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This is the sequel to “Lessons we can learn from the movies” – the initial batch of non-cyber security movies that we should be able to learn from. Here is the second instalment.
We outlined our brief plot last time – lots of cyber security, technology or spy movies exist and many of these have interesting takes on the real world of protection information systems and cyber risk. But there are other, less technology focussed films that also bear scrutiny.
Having previously presented 5 examples of movies containing cyber security lessons, this follow-up set provide further examples of case studies, risks and quotes that have specific resonance with the world of cyber security, data breaches and information risk.
The imitation game is the story of the British attempts to break the German ciphers used during World War 2. Germany had the notoriously famous Enigma machine that it used to encrypt communications. However the crypto-algorithm had a weakness – it would never encrypt a letter to itself so it was possible to rule out keys if the plain text/cipher text contained a matching letter. The operators also made several “user” mistakes – signing in with a random string of their girlfriends’ names, and signing out with “HH” (for “Heil Hitler”).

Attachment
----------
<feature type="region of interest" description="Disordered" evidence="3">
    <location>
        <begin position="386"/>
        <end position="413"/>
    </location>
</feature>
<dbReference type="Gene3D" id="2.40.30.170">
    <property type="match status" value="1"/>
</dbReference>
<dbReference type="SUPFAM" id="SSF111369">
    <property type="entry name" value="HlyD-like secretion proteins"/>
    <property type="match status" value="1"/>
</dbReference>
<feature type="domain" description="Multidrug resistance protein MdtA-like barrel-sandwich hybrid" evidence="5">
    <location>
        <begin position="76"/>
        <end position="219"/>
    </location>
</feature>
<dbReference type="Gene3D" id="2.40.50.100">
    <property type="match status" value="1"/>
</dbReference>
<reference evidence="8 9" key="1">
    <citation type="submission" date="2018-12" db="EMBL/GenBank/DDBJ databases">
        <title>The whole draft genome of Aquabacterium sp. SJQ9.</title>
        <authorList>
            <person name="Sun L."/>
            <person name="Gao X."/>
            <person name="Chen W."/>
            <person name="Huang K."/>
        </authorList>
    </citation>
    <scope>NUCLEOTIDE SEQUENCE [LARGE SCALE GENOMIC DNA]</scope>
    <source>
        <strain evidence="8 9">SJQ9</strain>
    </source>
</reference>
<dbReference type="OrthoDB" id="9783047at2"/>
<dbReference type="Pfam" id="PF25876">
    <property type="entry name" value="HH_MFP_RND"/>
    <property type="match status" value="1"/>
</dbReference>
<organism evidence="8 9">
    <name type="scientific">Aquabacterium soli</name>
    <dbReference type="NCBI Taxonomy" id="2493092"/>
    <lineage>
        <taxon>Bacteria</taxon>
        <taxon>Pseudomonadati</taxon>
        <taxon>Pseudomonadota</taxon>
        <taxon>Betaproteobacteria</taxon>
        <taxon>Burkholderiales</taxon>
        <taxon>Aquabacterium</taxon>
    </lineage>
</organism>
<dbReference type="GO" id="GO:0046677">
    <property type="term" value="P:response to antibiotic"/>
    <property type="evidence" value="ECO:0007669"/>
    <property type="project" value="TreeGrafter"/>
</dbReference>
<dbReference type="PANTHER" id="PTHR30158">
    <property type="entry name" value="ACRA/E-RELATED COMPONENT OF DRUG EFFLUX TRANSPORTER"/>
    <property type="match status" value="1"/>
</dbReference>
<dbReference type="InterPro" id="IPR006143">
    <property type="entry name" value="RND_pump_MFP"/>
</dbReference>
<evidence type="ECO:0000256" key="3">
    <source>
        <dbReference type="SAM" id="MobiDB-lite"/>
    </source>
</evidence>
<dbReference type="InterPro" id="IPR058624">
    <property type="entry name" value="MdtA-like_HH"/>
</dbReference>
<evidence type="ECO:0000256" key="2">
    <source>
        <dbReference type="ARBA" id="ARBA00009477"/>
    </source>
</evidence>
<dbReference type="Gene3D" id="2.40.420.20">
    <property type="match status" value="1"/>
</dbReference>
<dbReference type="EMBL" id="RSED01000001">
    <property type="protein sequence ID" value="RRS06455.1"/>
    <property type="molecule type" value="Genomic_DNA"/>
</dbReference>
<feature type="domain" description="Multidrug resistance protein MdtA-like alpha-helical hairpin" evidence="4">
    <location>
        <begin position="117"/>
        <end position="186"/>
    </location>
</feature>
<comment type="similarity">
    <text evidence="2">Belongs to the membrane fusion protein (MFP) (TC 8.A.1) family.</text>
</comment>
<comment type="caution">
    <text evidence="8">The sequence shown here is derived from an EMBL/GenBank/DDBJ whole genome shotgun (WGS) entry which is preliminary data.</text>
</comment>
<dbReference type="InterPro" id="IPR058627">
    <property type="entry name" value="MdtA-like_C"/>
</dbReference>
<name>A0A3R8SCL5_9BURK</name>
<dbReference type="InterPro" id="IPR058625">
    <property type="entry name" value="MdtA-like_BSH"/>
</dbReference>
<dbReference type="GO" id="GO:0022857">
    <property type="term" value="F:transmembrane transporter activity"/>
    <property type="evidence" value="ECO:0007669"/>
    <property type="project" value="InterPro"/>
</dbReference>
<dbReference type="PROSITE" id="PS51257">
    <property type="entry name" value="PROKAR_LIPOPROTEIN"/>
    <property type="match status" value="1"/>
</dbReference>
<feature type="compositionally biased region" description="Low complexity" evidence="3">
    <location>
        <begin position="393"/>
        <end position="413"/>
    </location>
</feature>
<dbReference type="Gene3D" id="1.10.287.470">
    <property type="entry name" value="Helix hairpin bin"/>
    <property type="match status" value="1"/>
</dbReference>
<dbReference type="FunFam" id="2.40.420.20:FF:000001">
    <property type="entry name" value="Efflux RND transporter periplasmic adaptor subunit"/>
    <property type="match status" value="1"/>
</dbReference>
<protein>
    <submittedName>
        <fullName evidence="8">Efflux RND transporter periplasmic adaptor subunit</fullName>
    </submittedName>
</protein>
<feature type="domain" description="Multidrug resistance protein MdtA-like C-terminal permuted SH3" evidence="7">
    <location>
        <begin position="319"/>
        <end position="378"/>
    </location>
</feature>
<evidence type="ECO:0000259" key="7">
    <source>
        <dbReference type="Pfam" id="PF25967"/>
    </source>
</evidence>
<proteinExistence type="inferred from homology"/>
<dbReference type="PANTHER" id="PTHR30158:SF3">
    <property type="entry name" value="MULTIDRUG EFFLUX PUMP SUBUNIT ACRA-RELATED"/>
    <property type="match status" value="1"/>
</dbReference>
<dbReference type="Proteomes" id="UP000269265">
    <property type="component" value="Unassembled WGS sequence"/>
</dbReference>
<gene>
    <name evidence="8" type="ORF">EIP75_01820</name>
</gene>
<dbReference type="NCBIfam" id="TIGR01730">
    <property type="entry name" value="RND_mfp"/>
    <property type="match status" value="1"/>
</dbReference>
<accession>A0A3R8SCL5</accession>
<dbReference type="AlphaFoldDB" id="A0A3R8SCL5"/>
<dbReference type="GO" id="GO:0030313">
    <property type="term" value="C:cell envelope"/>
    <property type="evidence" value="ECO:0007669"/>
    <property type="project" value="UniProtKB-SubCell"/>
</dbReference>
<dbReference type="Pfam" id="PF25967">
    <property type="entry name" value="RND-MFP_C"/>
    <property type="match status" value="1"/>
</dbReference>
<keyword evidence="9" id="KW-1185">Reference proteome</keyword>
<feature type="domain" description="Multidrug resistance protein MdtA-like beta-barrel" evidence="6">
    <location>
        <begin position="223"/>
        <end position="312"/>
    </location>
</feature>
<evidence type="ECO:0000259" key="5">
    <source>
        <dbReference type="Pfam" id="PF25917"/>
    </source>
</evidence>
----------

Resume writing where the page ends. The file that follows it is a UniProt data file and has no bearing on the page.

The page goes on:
The story is well known, especially in security circles, and the science of cryptography is still taught using Enigma as an example of how these systems can be attacked.
The solution Alan Turin and the team devise is machines, the early computers, to reduce the problem space and automate calculations based on known facts. A technique that is today being brought back to the forefront in the fight against cyber attacks in the fields of security analytics and automated response.
BEST QUOTE: “There were 159 million, million, million possible Enigma settings … we would have to check 20 million years’ worth of settings in 20 minutes.”
LESSON: This kind of problem is pretty much why computers were invented. 70 years on we still find cryptographic weaknesses in implementations that expose data and other problems in cyber security where the volume of data needs computers to assist with the analysis.
In the first Jurassic park movie, the annoying IT guy who no one likes (most factually accurate part of the film) is bribed by a competitor to steal embryos/DNA samples of the dinosaurs that the team have developed.